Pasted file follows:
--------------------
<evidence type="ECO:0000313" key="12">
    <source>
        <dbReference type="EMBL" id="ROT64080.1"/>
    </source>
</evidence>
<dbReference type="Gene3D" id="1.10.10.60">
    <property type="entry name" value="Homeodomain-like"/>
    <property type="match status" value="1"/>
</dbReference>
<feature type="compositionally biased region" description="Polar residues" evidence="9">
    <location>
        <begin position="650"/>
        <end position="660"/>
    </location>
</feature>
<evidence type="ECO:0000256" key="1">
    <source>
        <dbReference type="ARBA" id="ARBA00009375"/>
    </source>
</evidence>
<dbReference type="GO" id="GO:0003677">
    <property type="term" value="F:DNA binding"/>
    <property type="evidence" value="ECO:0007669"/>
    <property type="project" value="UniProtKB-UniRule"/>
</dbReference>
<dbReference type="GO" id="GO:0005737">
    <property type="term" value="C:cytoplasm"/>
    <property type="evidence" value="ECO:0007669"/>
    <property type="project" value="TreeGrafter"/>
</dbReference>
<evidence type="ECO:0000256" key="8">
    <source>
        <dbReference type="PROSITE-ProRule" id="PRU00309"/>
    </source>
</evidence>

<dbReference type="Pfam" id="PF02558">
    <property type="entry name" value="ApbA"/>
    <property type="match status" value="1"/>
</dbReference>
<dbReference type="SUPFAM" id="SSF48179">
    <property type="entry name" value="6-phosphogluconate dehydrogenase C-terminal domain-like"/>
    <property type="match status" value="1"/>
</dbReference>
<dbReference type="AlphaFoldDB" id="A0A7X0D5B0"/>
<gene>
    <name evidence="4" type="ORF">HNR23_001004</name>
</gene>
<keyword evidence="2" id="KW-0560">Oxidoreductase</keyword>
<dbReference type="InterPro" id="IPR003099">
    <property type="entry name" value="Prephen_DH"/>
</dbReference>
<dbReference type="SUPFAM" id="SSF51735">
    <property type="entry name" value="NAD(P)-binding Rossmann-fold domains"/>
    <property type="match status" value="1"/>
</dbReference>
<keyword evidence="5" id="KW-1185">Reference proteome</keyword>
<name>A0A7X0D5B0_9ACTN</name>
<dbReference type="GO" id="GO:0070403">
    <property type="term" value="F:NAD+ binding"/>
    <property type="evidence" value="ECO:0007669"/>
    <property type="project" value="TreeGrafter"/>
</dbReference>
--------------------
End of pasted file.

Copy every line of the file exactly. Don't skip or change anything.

<evidence type="ECO:0000313" key="12">
    <source>
        <dbReference type="EMBL" id="ROT64080.1"/>
    </source>
</evidence>
<dbReference type="Gene3D" id="1.10.10.60">
    <property type="entry name" value="Homeodomain-like"/>
    <property type="match status" value="1"/>
</dbReference>
<feature type="compositionally biased region" description="Polar residues" evidence="9">
    <location>
        <begin position="650"/>
        <end position="660"/>
    </location>
</feature>
<evidence type="ECO:0000256" key="1">
    <source>
        <dbReference type="ARBA" id="ARBA00009375"/>
    </source>
</evidence>
<dbReference type="GO" id="GO:0003677">
    <property type="term" value="F:DNA binding"/>
    <property type="evidence" value="ECO:0007669"/>
    <property type="project" value="UniProtKB-UniRule"/>
</dbReference>
<dbReference type="GO" id="GO:0005737">
    <property type="term" value="C:cytoplasm"/>
    <property type="evidence" value="ECO:0007669"/>
    <property type="project" value="TreeGrafter"/>
</dbReference>
<evidence type="ECO:0000256" key="8">
    <source>
        <dbReference type="PROSITE-ProRule" id="PRU00309"/>
    </source>
</evidence>

<dbReference type="Pfam" id="PF02558">
    <property type="entry name" value="ApbA"/>
    <property type="match status" value="1"/>
</dbReference>
<dbReference type="SUPFAM" id="SSF48179">
    <property type="entry name" value="6-phosphogluconate dehydrogenase C-terminal domain-like"/>
    <property type="match status" value="1"/>
</dbReference>
<dbReference type="AlphaFoldDB" id="A0A7X0D5B0"/>
<gene>
    <name evidence="4" type="ORF">HNR23_001004</name>
</gene>
<keyword evidence="2" id="KW-0560">Oxidoreductase</keyword>
<dbReference type="InterPro" id="IPR003099">
    <property type="entry name" value="Prephen_DH"/>
</dbReference>
<dbReference type="SUPFAM" id="SSF51735">
    <property type="entry name" value="NAD(P)-binding Rossmann-fold domains"/>
    <property type="match status" value="1"/>
</dbReference>
<keyword evidence="5" id="KW-1185">Reference proteome</keyword>
<name>A0A7X0D5B0_9ACTN</name>
<dbReference type="GO" id="GO:0070403">
    <property type="term" value="F:NAD+ binding"/>
    <property type="evidence" value="ECO:0007669"/>
    <property type="project" value="TreeGrafter"/>
</dbReference>